The Range’s ability to remain composed and carry speed on rough descents showed on the stopwatch also. Jono managed to snag multiple PR’s during testing on some of his roughest local trails.
Despite our Range C2 test bike mixing a coil-sprung Fox shock with an air-sprung RockShox fork, the suspension is beautifully balanced front to back. It’s quiet, effortless and supremely well-damped, providing a highly forgiving ride with endless amounts of grip.
The Fox DHX2 is incredibly supple, keeping you glued to the ground, and the ZEB is a brilliant fork with excellent small-bump sensitivity and a sturdy chassis. That allows you to barge over boulders and through bomb-holes knowing that it’ll soak up those impacts without any hint of tucking underneath you. In addition, the ZEB is a terrific match for the sturdy frame and supportive rear suspension, which helps to correct even the worst line choices and harshest compressions when a jump or drop goes slightly off-kilter.
There’s little concern of deflection or being bucked off-line, and once you fully understand what the Range is capable of, you’re able to enter those rougher sections with more speed and confidence, knowing that there’s not much that’ll slow you down. For that reason, we’re glad to see Norco spec powerful brakes and 200mm rotors, which have been getting a thorough workout on our test bike. The SRAM Code Rs may be the cheapest option in the Code line, but they’ve delivered plenty of power, modulation and consistency throughout testing. They’ve become a bit squishy and are due for a bleed, but there’s still ample bite.
What does it struggle with?
At 17.15kg, the Norco Range C2 is a heavy bike that takes a lot to get moving.
It pedals well enough, with minimal bobbing from the suspension and no perceivable drag from the idler wheel. Thanks to the steep seat angle and low gearing, it’s also a comfortable and cruise climber. Just shift into the lowest gear, find your rhythm, and plod on.
However, the high weight and soft MaxxGrip tyres are noticeable on long climbs up dirt access roads, sapping energy from the rider throughout a ride. If you’re racking up the elevation, it doesn’t take long to cook your goose and decide against doing those extra couple of laps. Indeed the general trend with the Range over the test period has been for shorter rides than usual.
If you’ve got the legs for it, though, the Range is surprisingly adept at clearing more technical singletrack climbs. The gearing is low enough, the seated position helps push more of your weight onto the front wheel to reduce lifting, and traction is foolproof through the rear tyre. As long as you’ve got the power to keep it moving, the Range will crawl its way up to some seriously rough trails.
Well, that is until you get to tight switchbacks, where it takes careful consideration to keep it in check. But, of course, that’s to be expected given the long wheelbase and 63° head angle, which wouldn’t have looked out of place on a World Cup DH bike from a year or two ago.
The lack of agility is also present on tight descending trails, especially on low-speed switchbacks and sharp berms. You’ve got to put a lot of effort into slowing down and throwing the bike around to change direction, partly due to the high weight and raked-out front end. It’s also due to the rear centre length, which grows as you push through the travel. This makes it difficult to dive in on the inside and square up a turn, where the Range prefers to take a wider and more predetermined arc.
Component highs & lows
One of the most impressive aspects of the Norco Range is how quiet it is. The cable routing isn’t the most aesthetically pleasing, though it is secure, and there’s also no chain slap to speak of. The Star Ratchet mechanism inside the rear DT Swiss 350 hub offers a stealthy rumble, and there’s no pinging from the J-bend spokes. The frame is also suitably armoured for rock strike protection, with the bash plate on the low-hanging linkage proving its worth on some of our rockier test trails.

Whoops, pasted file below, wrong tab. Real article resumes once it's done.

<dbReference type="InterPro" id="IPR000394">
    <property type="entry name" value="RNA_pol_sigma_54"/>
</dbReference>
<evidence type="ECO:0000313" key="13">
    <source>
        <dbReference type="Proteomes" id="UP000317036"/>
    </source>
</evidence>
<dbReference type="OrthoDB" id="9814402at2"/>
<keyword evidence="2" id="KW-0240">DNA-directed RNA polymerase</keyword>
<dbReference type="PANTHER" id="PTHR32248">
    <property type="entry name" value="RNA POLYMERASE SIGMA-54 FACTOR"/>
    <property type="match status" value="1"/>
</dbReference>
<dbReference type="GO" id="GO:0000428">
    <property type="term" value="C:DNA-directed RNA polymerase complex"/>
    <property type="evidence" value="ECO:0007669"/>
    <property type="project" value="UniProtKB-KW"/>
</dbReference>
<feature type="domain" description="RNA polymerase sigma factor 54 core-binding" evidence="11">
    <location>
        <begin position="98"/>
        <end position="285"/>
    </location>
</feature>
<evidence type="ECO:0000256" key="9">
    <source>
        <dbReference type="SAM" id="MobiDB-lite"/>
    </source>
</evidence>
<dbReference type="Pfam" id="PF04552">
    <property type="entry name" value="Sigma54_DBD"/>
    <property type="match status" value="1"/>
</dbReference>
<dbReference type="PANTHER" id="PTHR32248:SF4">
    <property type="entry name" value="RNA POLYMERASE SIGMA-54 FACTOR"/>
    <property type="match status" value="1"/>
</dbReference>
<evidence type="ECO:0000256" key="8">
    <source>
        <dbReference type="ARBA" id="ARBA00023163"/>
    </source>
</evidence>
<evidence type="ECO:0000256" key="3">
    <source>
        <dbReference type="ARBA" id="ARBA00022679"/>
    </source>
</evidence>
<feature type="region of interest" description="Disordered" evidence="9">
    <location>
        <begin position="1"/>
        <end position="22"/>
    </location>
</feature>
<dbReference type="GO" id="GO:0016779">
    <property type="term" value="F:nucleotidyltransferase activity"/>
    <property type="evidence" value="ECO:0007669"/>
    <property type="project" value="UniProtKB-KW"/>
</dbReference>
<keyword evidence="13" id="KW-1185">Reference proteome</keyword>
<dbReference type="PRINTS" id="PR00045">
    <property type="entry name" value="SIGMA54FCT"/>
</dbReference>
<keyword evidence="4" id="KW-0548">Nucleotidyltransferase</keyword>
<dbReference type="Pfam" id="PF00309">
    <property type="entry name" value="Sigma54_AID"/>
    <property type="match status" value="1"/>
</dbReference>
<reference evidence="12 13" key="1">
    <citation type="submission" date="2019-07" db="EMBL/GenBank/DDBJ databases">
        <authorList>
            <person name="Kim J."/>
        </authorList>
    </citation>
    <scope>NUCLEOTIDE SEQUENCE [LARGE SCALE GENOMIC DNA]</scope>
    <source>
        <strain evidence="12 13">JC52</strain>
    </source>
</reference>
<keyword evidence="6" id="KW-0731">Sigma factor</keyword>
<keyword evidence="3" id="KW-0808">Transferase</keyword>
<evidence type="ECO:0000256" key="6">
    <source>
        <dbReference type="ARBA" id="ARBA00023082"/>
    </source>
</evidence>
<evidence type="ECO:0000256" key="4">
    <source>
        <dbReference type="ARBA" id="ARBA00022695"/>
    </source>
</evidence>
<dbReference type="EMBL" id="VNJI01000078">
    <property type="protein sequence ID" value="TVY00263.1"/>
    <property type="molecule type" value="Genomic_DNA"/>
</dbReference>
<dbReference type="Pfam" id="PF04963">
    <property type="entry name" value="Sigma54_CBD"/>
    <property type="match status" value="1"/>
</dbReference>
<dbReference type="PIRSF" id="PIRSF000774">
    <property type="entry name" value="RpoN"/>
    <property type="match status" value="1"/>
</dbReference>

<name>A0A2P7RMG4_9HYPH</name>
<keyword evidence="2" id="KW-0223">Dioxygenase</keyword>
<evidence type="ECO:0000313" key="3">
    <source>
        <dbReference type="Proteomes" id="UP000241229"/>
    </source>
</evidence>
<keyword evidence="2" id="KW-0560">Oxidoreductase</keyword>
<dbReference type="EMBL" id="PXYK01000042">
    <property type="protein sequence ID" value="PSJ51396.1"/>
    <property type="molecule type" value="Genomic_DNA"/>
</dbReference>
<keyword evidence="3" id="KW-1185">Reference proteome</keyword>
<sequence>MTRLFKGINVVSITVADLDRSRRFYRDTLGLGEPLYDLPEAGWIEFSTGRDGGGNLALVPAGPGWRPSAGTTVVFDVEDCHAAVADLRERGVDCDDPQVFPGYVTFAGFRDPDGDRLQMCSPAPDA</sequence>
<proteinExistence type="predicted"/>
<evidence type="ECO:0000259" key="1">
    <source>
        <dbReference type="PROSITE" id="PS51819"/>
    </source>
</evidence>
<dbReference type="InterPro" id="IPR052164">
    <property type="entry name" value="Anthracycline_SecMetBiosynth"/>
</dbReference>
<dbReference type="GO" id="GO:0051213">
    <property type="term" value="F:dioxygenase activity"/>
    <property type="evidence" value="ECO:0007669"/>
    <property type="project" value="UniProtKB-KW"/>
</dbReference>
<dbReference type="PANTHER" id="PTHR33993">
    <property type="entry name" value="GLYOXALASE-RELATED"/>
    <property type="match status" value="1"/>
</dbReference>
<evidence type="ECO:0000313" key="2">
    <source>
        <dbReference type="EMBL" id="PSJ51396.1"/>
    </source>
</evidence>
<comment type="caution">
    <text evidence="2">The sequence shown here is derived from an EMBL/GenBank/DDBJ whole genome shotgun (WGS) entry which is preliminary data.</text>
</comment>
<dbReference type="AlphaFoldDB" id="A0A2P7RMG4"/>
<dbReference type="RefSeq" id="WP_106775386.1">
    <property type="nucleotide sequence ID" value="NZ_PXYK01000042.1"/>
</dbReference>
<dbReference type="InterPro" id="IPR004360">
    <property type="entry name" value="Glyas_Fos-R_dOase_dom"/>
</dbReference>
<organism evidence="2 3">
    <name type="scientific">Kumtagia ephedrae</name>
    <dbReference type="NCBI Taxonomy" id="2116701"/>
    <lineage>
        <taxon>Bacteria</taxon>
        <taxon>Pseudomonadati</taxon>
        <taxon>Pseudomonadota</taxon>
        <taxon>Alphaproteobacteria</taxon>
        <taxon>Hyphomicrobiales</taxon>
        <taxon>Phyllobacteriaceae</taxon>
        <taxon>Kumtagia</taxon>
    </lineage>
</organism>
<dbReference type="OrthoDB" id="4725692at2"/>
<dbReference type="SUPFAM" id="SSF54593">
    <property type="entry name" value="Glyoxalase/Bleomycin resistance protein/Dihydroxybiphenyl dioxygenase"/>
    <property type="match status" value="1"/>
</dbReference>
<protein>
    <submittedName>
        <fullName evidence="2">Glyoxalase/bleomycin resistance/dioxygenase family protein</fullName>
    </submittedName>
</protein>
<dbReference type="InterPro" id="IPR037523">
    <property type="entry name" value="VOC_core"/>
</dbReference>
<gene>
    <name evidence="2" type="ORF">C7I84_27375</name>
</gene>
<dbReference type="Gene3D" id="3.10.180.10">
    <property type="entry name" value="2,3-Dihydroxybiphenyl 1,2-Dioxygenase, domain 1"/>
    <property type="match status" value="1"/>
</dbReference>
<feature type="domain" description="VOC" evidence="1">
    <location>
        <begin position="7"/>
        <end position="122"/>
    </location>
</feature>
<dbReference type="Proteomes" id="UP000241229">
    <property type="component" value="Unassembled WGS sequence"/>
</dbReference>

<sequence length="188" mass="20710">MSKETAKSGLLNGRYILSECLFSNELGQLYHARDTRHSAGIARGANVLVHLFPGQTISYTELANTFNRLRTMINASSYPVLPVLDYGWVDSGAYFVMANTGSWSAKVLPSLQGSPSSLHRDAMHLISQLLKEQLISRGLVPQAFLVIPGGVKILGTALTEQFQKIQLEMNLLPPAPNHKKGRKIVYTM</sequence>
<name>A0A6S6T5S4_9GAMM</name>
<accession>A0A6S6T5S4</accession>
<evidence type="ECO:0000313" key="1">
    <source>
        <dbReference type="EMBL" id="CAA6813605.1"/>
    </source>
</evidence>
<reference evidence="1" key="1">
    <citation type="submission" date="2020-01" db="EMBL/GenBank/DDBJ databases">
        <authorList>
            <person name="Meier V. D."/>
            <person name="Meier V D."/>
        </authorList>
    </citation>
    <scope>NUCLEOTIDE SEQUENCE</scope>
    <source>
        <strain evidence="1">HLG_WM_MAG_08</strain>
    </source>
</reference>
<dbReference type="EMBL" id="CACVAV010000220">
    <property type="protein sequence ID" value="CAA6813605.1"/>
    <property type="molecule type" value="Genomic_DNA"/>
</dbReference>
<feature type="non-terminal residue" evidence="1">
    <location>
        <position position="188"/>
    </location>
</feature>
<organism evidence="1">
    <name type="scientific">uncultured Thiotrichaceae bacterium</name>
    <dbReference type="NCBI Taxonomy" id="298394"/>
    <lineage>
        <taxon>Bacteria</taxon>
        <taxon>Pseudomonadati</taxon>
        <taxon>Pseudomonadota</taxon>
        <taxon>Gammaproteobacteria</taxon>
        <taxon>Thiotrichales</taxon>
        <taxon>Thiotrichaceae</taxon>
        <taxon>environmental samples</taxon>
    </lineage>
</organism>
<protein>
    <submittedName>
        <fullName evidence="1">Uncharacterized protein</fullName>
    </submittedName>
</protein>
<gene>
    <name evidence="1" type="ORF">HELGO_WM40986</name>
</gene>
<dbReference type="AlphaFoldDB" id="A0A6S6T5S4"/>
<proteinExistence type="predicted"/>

The GX Eagle drivetrain isn’t overly fancy, and it has a more clunky mechanical feel to the shifting than the pricier X01 version, but it gets the job done. And despite the unconventional high pivot design and idler wheel, we’ve not encountered any miss-shifts or chain drops throughout testing.
The biggest letdown on our test bike has been the wheels, with the e*13 rims proving to be quite soft when it comes to more significant impacts. The rear wheel looks particularly haggard with multiple flat spots, and several spokes have come loose throughout testing. Given the speeds this bike is capable of carrying through rock gardens, we’d expect a more robust and higher quality wheelset to stand up to the inevitable punishment.
Given the rim damage, we’ve been thankful for the Maxxis Double Down tyres, which have only suffered a single puncture. The soft MaxxGrip compound may increase overall rolling resistance. Still, there’s no arguing with the insane traction it delivers, particularly with the Assegai up front, which allows you to push the limits of both you and the bike.
The Norco Range is an astoundingly capable bike that oozes control and confidence. Equipped with aggressive tyres, a long wheelbase and its high pivot suspension design, the Range has an insatiable appetite for devouring rough terrain. Indeed its ability to wallop down the ugliest of trails and steepest of descents will have you questioning how anyone who’s not a sponsored racer could justify owning a downhill bike.
There’s no denying that this is one seriously heavy bike though, and that makes it a real slog on long, grinding climbs. So if you’ve got no intention of ever using a shuttle or a chairlift, this may not be the bike for you. Instead, this is a bike for someone who’s aiming to make regular trips to Thredbo and Maydena, where you can make the most of its capabilities.
Still, it has to be said that the Range will be overkill for a lot of Aussie trails. Yes, it’s an incredible descender, but with our rides being cut shorter due to its sluggish performance on the climbs, we’re not sure if the tradeoff is worth it. That’s left us wondering whether Norco will incorporate the high pivot suspension design into something lighter with a bit less travel – like the Sight. Given just how impressive the suspension is on this Range, we are very intrigued.